SIBELIUS: 6 Impromptus. Piano Sonatina No. 1. 5 Pieces, Op. 75, “The Trees.” 10 Pieces, Op. 24 / Eero Heinonen, pno / Piano Classics PCL 10220
Famed as a symphonist and composer of tone poems, Sibelius’ piano output is scarcely on most people’s radar. Even the composer said as much late in life: “I know that they have some future, although today they are almost entirely forgotten.” Thus this revival of his pieces by Finnish pianist Eero Heinonen is particularly welcome.
From the first notes of the first Impromptu, one is aware that this is no ordinary late-Romantic piano music, but music of great atmosphere and depth. It is music that must be played with considerable emotion in order to be appreciated, something that also goes for Sibelius’ orchestral music. Playing Sibelius without feeling is like any other composer of great worth; there is so much beneath the surface of the notes that must be brought out in order to make the music work, and this Heinonen does to full effect. Indeed, one should pay attention to the second Impromptu, a fast piece in G minor. This is exactly the kind of piece that could be, and probably would be, played in a very shallow manner by any number of “virtuosi” around nowadays, but the way Heinonen performs it you know that there is something much deeper behind it.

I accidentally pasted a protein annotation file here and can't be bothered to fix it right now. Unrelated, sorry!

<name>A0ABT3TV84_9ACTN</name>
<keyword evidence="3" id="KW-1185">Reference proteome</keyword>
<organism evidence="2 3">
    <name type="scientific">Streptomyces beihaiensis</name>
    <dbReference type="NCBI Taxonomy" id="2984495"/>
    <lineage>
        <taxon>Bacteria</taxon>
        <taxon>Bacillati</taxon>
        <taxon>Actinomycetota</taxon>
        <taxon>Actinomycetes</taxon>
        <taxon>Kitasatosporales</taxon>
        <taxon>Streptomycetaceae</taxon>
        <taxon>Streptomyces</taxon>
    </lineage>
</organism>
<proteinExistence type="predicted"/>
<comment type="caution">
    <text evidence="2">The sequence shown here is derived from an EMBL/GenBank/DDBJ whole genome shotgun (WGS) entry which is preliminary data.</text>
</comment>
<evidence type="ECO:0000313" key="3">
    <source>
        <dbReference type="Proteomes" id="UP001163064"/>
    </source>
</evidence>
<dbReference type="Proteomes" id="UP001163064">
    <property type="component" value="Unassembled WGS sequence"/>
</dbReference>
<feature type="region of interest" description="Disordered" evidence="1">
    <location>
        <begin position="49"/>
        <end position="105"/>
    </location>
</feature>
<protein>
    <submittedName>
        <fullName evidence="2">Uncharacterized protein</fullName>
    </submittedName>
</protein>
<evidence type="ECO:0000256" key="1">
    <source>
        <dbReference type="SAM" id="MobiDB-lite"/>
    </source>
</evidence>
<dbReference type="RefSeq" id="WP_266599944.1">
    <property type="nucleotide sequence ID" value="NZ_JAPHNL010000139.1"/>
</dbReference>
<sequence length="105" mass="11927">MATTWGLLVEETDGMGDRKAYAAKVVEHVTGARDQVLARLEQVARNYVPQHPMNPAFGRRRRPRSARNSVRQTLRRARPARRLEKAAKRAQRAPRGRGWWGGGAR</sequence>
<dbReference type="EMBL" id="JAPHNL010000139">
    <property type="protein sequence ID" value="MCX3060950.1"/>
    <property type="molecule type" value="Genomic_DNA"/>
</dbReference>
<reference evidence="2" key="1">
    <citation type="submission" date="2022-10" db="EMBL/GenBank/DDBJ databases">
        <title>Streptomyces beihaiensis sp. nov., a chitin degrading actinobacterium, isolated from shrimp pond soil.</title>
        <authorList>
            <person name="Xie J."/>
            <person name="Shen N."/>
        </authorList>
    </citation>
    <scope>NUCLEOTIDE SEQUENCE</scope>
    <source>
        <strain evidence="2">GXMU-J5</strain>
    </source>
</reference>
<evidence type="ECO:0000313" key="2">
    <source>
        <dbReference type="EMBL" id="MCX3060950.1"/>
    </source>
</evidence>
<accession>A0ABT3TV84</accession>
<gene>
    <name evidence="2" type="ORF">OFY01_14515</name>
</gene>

Mind you, the notes themselves are not very difficult to play. Sibelius was no master pianist, and writing something that called for a great technique was not his aim. He was a pantheist who loved nature, a man of great emotions rather than one of huge intellectual capacities. He painted with music, bringing out his emotional states in each phrase, so that even the fifth of these pieces, which is more brilliant than the others and even a bit flashy, should not be played with mere flash. I’m a little sorry that such a master of color and feeling as Shura Cherkassky never discovered Sibelius’ piano pieces. He would have made something of them as Heinonen does here.
Interestingly, the opening movement of the Piano Sonatina is rather playful for Sibelius, though quickly dipping into the minor and taking unexpected twists and turns. According to the notes, all three of his piano sonatinas were dedicated to Martha Tornell, his daughter’s piano teacher, yet even here, writing for a professional pianist, Sibelius eschews empty frills and flash. Not surprisingly, the five pieces bearing the subtitle “The Trees” are all mood pieces, and very dark and somber mood pieces at that, but the Op. 24 10 Pieces are mostly brisk and powerful.
I didn’t delve too much into the structure of any of these works because, at this point in time, I would think that Sibelius’ style is pretty well known to most people, but I assure you that the brevity of most of these pieces does not mean they are shallow bagatelles. An excellent new release, and an important addition to the Sibelius discography.
—© 2020 Lynn René Bayley
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